Monthly Archives: May 2018

31 05, 2018

Closing Costs Explained

May 31st, 2018|Buying a home|

What are closing costs?

Closing costs are fees associated with your home purchase that are paid at the closing of a real estate transaction. Closing is the point in time when the title of the property is transferred from the seller to the buyer. Closing costs are incurred by either the buyer or seller.

What fees can you expect at closing?

Closing costs vary widely based on where you live, the property you buy, and the type of loan you choose. Here is a list of fees that may be included in closing. The list is inclusive of fees you may see, but it’s not likely that your loan will include all of the fees listed here.

 

  • Application Fee: This fee covers the cost for the lender to process your application. Before submitting an application, ask your lender what this fee covers. It can often include things like a credit check for your credit score or appraisal as well. Not all lenders charge an application fee, and it can often be negotiated.
  • Appraisal: This is paid to the appraisal company to confirm the fair market value of the home.
  • Closing Fee or Escrow Fee: This is paid to the title company, escrow company or attorney for conducting the closing. The title company or escrow oversees the closing as an independent party in your home purchase. Some states require a real estate attorney be present at every closing.
  • Courier Fee: This covers the cost of transporting documents to complete the loan transaction as quickly as possible.
  • Credit Report: A Tri-merge credit report is pulled to get your credit […]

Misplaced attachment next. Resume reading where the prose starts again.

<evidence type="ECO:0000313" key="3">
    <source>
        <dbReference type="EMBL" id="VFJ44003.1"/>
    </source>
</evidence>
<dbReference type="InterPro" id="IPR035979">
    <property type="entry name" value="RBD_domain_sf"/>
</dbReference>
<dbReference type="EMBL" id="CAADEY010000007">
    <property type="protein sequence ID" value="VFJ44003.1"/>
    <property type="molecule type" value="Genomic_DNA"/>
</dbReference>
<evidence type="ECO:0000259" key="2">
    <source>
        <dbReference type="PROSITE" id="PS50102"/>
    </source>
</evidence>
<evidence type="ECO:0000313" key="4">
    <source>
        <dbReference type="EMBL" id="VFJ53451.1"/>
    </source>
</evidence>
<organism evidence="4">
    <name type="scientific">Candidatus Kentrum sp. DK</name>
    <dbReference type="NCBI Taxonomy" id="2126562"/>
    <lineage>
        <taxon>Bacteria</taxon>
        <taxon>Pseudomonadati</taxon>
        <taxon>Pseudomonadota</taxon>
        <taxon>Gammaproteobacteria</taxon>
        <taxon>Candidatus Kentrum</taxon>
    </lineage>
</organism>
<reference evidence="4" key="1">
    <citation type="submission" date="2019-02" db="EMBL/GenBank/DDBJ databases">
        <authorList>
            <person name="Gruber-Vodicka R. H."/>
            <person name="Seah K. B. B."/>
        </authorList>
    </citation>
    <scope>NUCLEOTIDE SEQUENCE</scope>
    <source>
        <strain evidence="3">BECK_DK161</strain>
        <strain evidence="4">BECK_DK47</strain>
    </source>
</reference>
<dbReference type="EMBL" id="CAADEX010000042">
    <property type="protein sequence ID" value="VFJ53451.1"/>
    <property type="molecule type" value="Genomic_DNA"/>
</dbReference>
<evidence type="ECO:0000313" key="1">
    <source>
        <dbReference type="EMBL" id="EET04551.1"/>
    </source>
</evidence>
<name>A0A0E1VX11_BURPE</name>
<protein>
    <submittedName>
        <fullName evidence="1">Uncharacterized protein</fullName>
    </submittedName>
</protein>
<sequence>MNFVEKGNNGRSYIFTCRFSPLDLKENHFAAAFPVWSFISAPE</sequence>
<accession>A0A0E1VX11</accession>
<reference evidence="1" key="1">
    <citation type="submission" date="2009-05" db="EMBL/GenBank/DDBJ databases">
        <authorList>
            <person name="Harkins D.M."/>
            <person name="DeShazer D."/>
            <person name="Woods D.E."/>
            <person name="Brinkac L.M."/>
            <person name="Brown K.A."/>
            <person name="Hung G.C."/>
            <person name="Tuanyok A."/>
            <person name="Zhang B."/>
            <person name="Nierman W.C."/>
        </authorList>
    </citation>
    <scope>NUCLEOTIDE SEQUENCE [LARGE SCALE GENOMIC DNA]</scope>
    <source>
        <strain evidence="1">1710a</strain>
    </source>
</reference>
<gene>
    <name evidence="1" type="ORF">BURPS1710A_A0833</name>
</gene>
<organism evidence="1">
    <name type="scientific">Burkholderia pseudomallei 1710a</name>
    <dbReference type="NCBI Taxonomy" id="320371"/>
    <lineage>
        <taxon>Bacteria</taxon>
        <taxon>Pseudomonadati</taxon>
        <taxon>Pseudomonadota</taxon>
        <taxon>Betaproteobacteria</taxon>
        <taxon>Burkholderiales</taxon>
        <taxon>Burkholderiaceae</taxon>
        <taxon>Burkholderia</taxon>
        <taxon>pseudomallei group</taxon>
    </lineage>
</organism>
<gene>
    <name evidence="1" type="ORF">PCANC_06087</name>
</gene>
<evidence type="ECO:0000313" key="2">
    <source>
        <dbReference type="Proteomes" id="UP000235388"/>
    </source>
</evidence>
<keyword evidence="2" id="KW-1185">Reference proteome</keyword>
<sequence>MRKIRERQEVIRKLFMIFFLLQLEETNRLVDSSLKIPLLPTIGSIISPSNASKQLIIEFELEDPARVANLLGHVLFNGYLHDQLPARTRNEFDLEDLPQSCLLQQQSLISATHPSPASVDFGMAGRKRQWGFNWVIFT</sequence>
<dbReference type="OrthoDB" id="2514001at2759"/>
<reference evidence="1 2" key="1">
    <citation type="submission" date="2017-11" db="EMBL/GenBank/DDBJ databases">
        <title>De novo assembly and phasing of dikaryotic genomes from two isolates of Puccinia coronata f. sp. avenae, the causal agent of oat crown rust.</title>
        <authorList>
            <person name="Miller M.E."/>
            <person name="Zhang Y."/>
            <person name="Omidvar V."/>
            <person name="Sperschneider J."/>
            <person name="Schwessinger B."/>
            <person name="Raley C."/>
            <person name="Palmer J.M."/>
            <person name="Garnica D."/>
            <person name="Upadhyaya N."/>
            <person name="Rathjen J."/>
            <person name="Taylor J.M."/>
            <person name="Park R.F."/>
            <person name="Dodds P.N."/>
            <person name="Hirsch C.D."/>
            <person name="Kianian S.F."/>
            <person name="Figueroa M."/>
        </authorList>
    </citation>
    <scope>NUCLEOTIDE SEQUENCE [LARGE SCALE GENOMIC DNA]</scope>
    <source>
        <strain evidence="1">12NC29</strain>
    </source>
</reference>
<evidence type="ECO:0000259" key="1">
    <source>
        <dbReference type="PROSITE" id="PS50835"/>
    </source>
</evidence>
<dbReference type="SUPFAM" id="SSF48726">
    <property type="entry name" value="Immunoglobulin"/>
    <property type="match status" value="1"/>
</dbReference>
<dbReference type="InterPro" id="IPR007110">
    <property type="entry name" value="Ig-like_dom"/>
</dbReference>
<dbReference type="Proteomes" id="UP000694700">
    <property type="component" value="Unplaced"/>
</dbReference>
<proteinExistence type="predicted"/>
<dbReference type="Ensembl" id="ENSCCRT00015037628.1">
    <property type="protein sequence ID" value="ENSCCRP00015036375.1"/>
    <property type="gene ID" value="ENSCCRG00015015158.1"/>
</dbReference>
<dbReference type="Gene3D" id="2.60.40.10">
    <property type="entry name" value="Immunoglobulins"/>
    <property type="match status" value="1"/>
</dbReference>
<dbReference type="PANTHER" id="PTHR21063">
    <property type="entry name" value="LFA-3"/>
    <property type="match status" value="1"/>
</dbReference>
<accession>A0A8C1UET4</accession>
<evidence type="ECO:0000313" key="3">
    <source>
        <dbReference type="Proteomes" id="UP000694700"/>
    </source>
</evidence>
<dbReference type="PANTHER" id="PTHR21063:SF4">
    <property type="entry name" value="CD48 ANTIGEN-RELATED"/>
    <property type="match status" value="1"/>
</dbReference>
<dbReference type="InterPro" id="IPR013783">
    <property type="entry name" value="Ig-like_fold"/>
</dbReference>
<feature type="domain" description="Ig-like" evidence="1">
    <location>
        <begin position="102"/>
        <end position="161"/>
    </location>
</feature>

16 05, 2018

4 Important Facts You Need To Know About FHA Loans

May 16th, 2018|Mortgage 101|

Less severe lending standards and lower down-payment requirements make FHA loans popular among mortgage borrowers.

What is an FHA loan?

An FHA loan is a type of government-backed mortgage insured by the Federal Housing Administration, a branch of the U.S. Department of Housing and Urban Development, or HUD. FHA borrowers pay for mortgage insurance, which protects the lender from a loss if the borrower defaults on the loan.

Why homebuyers like FHA mortgage loans

Because they are government-backed, FHA home loans have attractive interest rates and less rigid qualifications. FHA loan applicants must meet credit-score and down-payment requirements, show proof of employment, and a steady income. An appraisal of the home by an FHA-approved appraiser also is required.

You don’t need perfect credit to qualify

Credit-score requirements for FHA loans depend on the down payment. For an FHA loan with a down payment as low as 3.5 percent, the borrower’s credit score must be 580 or higher.

Those with credit scores between 500 and 579 must pay at least 10 percent down.

Know your credit score before you borrow. People with credit scores under 500 generally are ineligible for FHA loans. The FHA does make allowances, under certain circumstances, for applicants with nontraditional credit history or insufficient credit if other criteria are met.

The minimum down payment is 3.5 percent

For most borrowers, the FHA requires only 3.5 percent of the purchase price of the home as a down payment. FHA borrowers can use their savings to make the down payment. Other sources of cash allowed for a down payment include a gift from a family member or a government grant for down-payment assistance.